Law enforcers to decide


WHILE law-enforcement agencies are clamping down on violence relating to sorcery claims, self-proclaimed ‘sorcerers’ are going around convincing people to use their expertise.
The existence of these ‘sorcerers’ in our society gives rise to the belief that sorcery is real.
It makes people believe that supernatural powers or black magic can be used to achieve certain outcomes.
The most talked about act of sorcery in Papua New Guinea is that which harms people.
This is even though there is no evidence to suggest sorcery as the cause.
Natural causes are overlooked.
Fake stories relating to sorcery take centre stage when discussing possible causes.
In coastal regions, where people believe in black magic, ‘sorcerers’ are blamed for the death of a person.
‘Sorcerers’ use lime, dead people’s hair, body parts and bones, plants, etc, to perform certain rituals.
Sorcery can be used out of jealousy, frustration or revenge.
This form of sorcery is called ‘puripuri’ in Tok Pisin.
Up in the Highlands, it is believed that certain people possess supernatural powers to pluck out others’ internal body organs without physically cutting through the body.
People ignore natural causes of death and come up with fake stories to pin down sorcery.
This practice is called ‘sanguma’.
In East Sepik, sanguma refers to the injection of liquid into another person’s body using a syringe to kill this person.
Sorcerers claim to use supernatural powers to lure their victims up close to them so that they can be injected.
They forget the faces of the sorcerer if they do not die.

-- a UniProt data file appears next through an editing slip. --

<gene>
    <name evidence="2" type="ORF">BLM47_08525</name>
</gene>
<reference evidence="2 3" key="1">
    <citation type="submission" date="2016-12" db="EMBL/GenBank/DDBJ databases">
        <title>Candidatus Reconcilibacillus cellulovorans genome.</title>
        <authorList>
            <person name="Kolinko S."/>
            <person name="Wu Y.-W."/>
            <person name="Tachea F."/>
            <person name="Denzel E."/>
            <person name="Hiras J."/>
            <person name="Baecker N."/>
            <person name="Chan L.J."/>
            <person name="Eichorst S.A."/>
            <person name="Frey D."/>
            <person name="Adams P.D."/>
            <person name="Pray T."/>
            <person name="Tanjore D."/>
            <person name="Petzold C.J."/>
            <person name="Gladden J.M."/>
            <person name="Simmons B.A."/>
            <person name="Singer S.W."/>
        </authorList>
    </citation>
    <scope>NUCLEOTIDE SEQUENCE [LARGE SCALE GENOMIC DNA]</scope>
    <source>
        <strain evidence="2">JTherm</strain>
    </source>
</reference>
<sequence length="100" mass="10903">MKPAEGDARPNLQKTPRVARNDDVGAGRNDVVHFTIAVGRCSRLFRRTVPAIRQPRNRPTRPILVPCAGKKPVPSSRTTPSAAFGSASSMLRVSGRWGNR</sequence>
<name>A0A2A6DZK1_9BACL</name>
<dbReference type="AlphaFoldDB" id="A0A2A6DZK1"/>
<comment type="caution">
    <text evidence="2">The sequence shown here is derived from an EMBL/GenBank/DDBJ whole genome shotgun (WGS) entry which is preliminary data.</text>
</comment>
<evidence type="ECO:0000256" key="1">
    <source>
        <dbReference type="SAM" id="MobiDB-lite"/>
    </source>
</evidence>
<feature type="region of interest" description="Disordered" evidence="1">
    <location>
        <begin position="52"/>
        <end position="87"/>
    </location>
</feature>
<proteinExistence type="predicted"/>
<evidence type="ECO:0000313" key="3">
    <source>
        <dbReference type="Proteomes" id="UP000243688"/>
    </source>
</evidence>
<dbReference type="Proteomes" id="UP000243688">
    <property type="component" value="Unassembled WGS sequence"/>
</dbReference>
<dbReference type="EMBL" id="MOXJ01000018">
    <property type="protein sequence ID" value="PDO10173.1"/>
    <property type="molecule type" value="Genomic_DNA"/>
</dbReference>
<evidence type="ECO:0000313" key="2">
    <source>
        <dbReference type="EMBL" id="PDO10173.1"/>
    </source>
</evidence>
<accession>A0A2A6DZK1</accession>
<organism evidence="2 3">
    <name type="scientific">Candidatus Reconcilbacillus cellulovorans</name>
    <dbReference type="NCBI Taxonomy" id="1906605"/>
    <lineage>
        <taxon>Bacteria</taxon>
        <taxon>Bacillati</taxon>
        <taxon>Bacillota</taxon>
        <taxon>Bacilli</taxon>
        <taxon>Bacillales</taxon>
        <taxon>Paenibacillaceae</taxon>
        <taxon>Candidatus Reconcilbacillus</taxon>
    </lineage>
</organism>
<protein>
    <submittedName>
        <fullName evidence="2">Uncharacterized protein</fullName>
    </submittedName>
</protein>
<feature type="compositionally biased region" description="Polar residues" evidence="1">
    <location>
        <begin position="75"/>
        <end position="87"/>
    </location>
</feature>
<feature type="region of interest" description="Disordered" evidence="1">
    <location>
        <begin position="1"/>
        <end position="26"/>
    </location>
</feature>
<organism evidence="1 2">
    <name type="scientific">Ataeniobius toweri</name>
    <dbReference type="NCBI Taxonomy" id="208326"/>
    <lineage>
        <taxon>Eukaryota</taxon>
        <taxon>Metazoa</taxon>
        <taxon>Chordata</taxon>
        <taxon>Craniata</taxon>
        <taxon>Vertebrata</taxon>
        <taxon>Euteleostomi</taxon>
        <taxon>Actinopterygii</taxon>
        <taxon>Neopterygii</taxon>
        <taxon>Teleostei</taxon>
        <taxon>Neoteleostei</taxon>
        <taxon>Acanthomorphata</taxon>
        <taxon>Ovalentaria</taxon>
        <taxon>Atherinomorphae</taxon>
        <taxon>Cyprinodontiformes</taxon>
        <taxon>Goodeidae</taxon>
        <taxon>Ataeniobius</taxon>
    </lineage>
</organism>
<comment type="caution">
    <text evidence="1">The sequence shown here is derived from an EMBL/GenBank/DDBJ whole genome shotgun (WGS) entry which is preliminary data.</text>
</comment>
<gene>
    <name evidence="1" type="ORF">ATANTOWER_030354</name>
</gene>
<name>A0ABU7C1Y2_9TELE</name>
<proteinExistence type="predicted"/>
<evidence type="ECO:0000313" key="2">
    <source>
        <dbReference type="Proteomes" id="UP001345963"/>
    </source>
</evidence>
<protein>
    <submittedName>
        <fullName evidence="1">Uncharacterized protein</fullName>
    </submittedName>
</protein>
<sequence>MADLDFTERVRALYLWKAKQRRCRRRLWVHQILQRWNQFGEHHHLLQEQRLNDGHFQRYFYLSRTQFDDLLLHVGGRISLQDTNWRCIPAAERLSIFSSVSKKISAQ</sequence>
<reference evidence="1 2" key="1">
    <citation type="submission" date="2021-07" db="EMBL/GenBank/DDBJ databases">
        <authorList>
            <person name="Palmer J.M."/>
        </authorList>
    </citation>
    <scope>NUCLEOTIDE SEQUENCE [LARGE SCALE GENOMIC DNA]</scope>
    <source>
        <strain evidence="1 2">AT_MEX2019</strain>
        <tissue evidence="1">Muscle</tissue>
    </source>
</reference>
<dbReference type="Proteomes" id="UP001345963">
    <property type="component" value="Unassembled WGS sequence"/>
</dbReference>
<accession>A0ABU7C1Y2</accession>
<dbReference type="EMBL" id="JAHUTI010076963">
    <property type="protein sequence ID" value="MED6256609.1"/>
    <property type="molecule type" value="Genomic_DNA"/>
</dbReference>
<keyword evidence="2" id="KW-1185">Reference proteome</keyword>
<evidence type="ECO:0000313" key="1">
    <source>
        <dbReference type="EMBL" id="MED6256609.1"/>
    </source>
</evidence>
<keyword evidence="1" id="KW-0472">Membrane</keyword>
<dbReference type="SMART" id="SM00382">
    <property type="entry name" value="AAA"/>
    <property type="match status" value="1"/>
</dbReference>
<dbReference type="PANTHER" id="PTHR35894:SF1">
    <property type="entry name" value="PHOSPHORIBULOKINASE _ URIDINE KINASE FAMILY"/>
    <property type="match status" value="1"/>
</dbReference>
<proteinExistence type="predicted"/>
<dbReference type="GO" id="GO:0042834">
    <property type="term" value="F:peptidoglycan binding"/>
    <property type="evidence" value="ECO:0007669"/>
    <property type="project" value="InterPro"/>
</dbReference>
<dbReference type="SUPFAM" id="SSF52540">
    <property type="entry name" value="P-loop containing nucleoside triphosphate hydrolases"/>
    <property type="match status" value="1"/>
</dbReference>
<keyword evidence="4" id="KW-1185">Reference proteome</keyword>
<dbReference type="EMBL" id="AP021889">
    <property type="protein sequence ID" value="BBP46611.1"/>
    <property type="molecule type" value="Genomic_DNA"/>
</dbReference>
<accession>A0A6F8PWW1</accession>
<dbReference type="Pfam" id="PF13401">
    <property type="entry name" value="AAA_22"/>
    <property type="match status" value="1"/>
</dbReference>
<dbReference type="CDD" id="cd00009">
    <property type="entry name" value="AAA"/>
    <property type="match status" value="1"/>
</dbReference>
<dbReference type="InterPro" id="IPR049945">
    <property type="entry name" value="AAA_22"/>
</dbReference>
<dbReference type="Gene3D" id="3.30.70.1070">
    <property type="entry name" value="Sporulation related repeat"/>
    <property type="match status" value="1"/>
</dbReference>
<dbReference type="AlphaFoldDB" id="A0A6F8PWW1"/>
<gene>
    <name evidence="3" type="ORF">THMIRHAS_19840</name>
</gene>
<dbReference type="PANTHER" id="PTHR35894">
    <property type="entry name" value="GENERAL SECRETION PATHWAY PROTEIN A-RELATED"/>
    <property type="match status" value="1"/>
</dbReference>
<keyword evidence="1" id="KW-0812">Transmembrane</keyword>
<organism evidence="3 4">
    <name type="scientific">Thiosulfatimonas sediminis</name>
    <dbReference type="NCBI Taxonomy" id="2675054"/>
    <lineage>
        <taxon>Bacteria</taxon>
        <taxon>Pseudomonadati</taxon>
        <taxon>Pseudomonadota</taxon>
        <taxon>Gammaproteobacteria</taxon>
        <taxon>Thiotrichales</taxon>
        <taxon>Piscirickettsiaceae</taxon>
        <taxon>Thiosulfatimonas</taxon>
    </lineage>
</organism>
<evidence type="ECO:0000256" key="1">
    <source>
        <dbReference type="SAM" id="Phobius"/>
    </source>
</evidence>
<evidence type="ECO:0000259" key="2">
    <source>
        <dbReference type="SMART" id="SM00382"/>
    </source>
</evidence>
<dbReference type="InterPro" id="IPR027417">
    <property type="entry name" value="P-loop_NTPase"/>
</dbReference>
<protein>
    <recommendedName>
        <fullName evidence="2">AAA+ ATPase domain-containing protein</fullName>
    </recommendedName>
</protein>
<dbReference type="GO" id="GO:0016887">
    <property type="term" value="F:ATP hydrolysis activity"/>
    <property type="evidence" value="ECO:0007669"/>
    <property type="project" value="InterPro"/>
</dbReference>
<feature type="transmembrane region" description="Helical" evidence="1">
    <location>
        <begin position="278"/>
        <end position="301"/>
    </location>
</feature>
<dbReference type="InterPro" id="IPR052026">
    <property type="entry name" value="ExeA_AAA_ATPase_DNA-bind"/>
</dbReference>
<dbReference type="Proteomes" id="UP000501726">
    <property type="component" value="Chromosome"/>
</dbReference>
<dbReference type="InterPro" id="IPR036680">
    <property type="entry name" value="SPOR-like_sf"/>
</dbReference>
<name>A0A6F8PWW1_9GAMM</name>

As pointed out in the news, and through readers’ letters in this section, we are believing what is not real.
Sorcery evolved during the time of our ancestors, who were not exposed to the knowledge and information we have today.
In this day and age, we have no reason to believe in sorcery.
Many ducated people are ignoring this fact and have fallen for traditional reasoning.
This is why people back in the village will not let go of believing in sorcery.
Our educated people should conduct awareness and advocate for ‘sorcerers’ to giveup the practice.
Providing factual information on this false practice would lessen some of the distress our society has been put under.
Where there is physical contact between the victim and the sorcerer, as in East Sepik, the sorcerer should be penalised by the lawful authority.
Similarly, there is a twist to sorcery in the highlands region, where people are injecting toxic chemicals into the food and drinks of their victims.
Whether this can be classified as ‘sorcery’ is a matter for law enforcers to decide.
We know that the law will deal with it where there is physical evidence.